Case Law Details

Case Name : Vimal Yashwantgiri Goswami Vs. State of Gujarat (Gujarat High Court)
Appeal Number : Special Civil Application No. 13679 of 2019
Date of Judgement/Order : 07/08/2019
Related Assessment Year :
Courts : All High Courts (4888) Gujarat High Court (434)

Vimal Yashwantgiri Goswami Vs. State of Gujarat (Gujarat High Court)

The powers of arrest under Section 69 of the Act, 2017 are to be exercised with lot of care and circumspection. Prosecution should normally be launched only after the adjudication is completed. To put it in other words, there must be in the first place a determination that a person is “liable to a penalty”. Till that point of time, the entire case proceeds on the basis that there must be an apprehended evasion of tax by the assessee. In the two decisions referred to above, emphasis has been laid on the safeguards as enshrined under the Constitution of India and in particular Article 22 which pertains to arrest and Article 21 which mandates that no person shall be deprived of his life and liberty for the authority of law.

FULL TEXT OF THE HIGH COURT JUDGMENT/ORDER IS AS FOLLOWS:

1. One of the main reliefs prayed for by the writ applicant in the present writ application reads as follows :

“16(A) To issue a Writ of Mandamus and/or Writ of Prohibition and/or any other appropriate writ, order of direction, directing the respondents not to take any actions against the petitioner being proprietor of the Heugo Metal exercising powers under Section 69 read with Section 132 without following due procedure of law of assessment and adjudication of alleged evasion of GST as contemplated under Section 61, Section 73 of under Section 74 of the Central Goods and Service Tax Act, 2017 i.e. before following provisions of Chapter XII of Central Goods and Service Tax Act, 201 7 and Gujarat Goods and Service Tax Act, 2017 and Chapter VIII of Central Goods and Service Tax Rules, 2017 and Gujarat Goods and Service Tax Rules, 2017 in connection with File No.ACST/UNIT-9/2019-20/B registered with State Tax (2), Unit-9, Ahmedabad.”

2. Chetan K. Pandya, the learned counsel appearing for the writ applicant has placed strong reliance on the decision of the the Delhi High Court in the case of MAKEMYTRIP (INDIA) PVT. LTD. vs. UNION OF INDIA, reported in 2016 (44) S. T.R. 481 (Del.) as well as on the decision of the Madras High Court in the case of M/s. Jayachandran Alloys (P) Ltd. vs. The Superintendent of GST and Central Excise and Others in the Writ Petition No.5501 of 2019 decided on 4th April, 2019.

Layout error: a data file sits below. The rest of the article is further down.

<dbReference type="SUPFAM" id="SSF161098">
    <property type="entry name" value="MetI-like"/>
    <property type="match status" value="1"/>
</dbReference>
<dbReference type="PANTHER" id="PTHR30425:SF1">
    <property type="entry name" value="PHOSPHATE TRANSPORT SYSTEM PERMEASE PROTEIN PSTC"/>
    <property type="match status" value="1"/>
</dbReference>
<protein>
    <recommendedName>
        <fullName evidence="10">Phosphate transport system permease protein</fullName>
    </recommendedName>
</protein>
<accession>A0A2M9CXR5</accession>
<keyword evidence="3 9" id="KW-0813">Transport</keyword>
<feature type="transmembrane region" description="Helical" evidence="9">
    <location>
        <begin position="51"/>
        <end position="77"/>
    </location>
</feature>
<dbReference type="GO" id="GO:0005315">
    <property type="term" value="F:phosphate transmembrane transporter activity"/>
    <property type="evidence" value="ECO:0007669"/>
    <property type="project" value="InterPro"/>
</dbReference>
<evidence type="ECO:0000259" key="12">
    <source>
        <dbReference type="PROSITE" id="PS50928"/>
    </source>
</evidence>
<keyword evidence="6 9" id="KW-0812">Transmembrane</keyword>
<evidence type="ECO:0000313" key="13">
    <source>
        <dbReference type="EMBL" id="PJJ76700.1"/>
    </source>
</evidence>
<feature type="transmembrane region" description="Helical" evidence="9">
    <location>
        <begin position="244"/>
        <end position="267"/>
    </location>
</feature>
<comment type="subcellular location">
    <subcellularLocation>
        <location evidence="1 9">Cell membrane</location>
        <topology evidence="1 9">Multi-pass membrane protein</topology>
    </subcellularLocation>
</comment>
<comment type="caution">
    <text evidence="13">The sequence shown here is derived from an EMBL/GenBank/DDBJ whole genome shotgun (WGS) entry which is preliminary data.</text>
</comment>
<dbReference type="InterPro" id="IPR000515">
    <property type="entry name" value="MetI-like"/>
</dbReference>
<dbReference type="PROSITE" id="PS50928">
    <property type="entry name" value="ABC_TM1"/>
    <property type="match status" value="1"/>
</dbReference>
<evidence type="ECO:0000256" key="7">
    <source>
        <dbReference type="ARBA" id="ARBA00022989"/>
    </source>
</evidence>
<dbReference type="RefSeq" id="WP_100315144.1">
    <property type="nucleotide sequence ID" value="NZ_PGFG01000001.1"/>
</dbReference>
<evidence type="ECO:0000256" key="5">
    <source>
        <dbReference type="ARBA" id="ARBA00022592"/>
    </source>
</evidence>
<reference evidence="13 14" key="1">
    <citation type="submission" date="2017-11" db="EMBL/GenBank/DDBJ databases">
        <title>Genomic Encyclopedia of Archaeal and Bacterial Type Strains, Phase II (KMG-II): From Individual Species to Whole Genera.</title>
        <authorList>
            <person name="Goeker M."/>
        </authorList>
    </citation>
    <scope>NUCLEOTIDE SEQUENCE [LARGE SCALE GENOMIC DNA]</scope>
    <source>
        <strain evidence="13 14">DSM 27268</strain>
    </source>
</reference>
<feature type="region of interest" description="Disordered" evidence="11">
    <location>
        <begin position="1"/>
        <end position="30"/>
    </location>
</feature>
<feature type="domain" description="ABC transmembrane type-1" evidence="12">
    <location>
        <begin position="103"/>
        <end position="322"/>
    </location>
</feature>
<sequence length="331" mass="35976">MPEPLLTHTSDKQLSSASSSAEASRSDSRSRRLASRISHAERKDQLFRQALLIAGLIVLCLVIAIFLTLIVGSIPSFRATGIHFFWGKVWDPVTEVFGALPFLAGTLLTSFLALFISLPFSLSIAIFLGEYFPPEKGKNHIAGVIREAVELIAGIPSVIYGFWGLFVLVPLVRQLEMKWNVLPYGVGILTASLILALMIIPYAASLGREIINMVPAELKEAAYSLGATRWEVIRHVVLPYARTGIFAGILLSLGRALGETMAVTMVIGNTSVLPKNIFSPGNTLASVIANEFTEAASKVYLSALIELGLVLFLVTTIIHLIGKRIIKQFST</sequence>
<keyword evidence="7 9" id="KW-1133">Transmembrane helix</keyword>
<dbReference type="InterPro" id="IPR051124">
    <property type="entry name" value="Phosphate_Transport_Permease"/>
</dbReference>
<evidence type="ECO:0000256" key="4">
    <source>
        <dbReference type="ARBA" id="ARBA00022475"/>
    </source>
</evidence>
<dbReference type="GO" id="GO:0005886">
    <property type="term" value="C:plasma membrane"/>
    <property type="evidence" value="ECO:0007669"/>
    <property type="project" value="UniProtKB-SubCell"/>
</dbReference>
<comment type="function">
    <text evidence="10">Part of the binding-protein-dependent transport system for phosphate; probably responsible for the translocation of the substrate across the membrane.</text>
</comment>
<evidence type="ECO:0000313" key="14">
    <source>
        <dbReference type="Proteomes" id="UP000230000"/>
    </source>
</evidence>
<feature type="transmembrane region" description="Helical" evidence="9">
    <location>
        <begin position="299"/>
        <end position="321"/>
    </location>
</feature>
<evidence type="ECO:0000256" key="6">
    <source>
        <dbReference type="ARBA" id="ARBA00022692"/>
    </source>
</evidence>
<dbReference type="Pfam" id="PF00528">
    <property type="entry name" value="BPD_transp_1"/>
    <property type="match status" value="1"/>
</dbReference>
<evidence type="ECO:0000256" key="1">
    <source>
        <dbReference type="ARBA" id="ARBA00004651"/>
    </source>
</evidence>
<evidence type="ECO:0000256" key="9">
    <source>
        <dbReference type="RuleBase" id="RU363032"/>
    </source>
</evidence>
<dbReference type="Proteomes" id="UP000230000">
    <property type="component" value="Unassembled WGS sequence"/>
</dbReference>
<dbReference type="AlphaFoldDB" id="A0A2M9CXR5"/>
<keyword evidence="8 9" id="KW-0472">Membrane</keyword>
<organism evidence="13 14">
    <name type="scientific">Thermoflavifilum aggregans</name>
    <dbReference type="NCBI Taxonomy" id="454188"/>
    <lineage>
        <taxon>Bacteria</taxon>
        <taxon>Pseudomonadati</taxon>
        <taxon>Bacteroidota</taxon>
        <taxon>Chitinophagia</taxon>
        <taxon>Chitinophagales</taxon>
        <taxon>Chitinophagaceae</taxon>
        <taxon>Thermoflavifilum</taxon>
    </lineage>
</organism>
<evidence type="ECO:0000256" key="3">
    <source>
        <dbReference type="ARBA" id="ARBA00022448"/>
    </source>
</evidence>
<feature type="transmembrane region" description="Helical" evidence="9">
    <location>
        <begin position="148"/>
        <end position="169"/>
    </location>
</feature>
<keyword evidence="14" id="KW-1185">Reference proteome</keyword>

3. We take notice of the fact that the Delhi High Court decision referred to above has been affirmed by the Supreme Court. The ratio as laid in the Delhi High Court decision is as under :

“(i) The scheme of the provisions of the Finance Act 1994 (FA), do not permit the DGCEI or for that matter the Service Tax Department (ST Department) to by­pass the procedure as set out in Section 73A (3) and (4) of the FA before going ahead with the arrest of a person under Sections 90 and 91 of the FA. The power of arrest is to be used with great circumspection and not casually. It is not to be straightway presumed by the DGCEI, without following the procedure under Section 73A (3) and (4) of the FA, that a person has collected service tax and retained such amount without depositing it to the credit of the Central Government.

(vii) In terms of C.B.E. & C. ‘s own procedures, for the launch of prosecution there has to be a determination that a person is a habitual offender. There is no such determination in any of these cases. There cannot be a habitual offender if there is no discussion by the DGCEI with the ST Department regarding the history of such Assessee. Assuming that, for whatever reasons, if the DGCEI does not talk to ST Department, certainly it needs to access the service tax record of such Assessee. Without even requisitioning that record, it could not have been possible for the DGCEI to arrive at a reasonable conclusion whether there was a deliberate attempt of evading payment of service tax. In the case of MMT, the decision to go in for the extreme step of arrest without issuing an SCN under Section 73 or 73A (3) of the FA, appears to be totally unwarranted.”

3.1 To put it in other words, the powers of arrest under Section 69 of the Act, 2017 are to be exercised with lot of care and circumspection. Prosecution should normally be launched only after the adjudication is completed. To put it in other words, there must be in the first place a determination that a person is “liable to a penalty”. Till that point of time, the entire case proceeds on the basis that there must be an apprehended evasion of tax by the assessee. In the two decisions referred to above, emphasis has been laid on the safeguards as enshrined under the Constitution of India and in particular Article 22 which pertains to arrest and Article 21 which mandates that no person shall be deprived of his life and liberty for the authority of law. The two High Courts have extensively relied upon the decision of the Supreme Court in the case of D.K. Basu vs. State of West Bengal reported in 1997 (1) SCC 416.

4. Let Notice be issued to the respondents returnable on 18th September, 2019.

4.1 In the meantime, no coercive steps of arrest shall be taken against the writ applicant. Direct service is permitted.

4.2 On the returnable date, notify this matter on top of the Board.

4.3 We propose to take up this matter for final hearing as far as possible on the returnable date. The State is requested to be ready with the matter having regard to the important issues which have been raised in the writ application.

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